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Lemon sign

The lemon sign, noted on antenatal imaging, is one of the many notable fruit inspired signs. It is a feature when there appears to be an indentation of the frontal bone (depicting that of a lemon). It is classically seen as a sign of a Chiari II malformation and also seen in the majority (90-98%) of fetuses with spina bifida.



The following conditions are associated with the lemon sign: 

It is also associated with the banana sign

Radiographic assessment

The lemon sign is seen on axial imaging (usually antenatal ultrasound, although antenatal MRI will also demonstrate this sign) through the head and relates to concavity (not just flattening) of the frontal bones. 

Several diagnostic points should be remembered about this sign:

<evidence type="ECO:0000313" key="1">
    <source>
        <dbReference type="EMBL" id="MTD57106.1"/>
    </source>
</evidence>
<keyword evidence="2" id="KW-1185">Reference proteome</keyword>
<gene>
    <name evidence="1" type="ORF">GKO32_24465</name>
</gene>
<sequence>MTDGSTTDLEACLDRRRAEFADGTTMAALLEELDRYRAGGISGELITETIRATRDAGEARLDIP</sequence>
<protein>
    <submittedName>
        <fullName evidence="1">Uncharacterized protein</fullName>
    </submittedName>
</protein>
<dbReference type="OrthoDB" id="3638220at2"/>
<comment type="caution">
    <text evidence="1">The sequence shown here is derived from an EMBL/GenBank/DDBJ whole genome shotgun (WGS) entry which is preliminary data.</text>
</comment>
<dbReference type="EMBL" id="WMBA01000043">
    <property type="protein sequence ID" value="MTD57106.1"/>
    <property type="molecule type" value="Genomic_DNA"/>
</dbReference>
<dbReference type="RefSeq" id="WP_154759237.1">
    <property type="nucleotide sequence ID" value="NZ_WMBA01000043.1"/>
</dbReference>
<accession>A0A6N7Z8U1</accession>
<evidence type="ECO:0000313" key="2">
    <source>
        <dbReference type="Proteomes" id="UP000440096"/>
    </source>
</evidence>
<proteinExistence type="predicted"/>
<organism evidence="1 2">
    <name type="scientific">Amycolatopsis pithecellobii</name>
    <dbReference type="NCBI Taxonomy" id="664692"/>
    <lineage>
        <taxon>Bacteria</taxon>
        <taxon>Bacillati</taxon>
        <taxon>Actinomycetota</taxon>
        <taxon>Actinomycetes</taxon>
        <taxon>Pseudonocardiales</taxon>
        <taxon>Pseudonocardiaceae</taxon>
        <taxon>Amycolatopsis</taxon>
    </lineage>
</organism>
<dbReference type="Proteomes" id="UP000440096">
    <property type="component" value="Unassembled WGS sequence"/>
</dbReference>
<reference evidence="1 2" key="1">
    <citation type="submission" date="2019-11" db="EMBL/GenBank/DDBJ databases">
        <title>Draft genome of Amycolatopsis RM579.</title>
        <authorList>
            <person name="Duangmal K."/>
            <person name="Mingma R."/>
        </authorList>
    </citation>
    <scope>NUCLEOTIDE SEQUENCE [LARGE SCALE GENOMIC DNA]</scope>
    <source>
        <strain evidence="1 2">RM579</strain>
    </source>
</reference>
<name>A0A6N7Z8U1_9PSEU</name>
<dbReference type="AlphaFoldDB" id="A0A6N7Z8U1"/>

• when obtaining images of the calvarium, the transducer should not be angled downward anteriorly, as the fetal orbits may simulate the lemon sign
  • this sign is seen more often in fetuses less than 24 weeks and may not be present in older fetuses (usually disappears after 24 weeks 4)
  • this may be due to the decreased pliability of the fetal calvarium with advancing gestational age or the increased intracranial pressure with associated hydrocephalus 
  • this sign may be rarely seen in normal patients (~1% of cases) and in those with other non-neural axis abnormalities.

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Inspired signs

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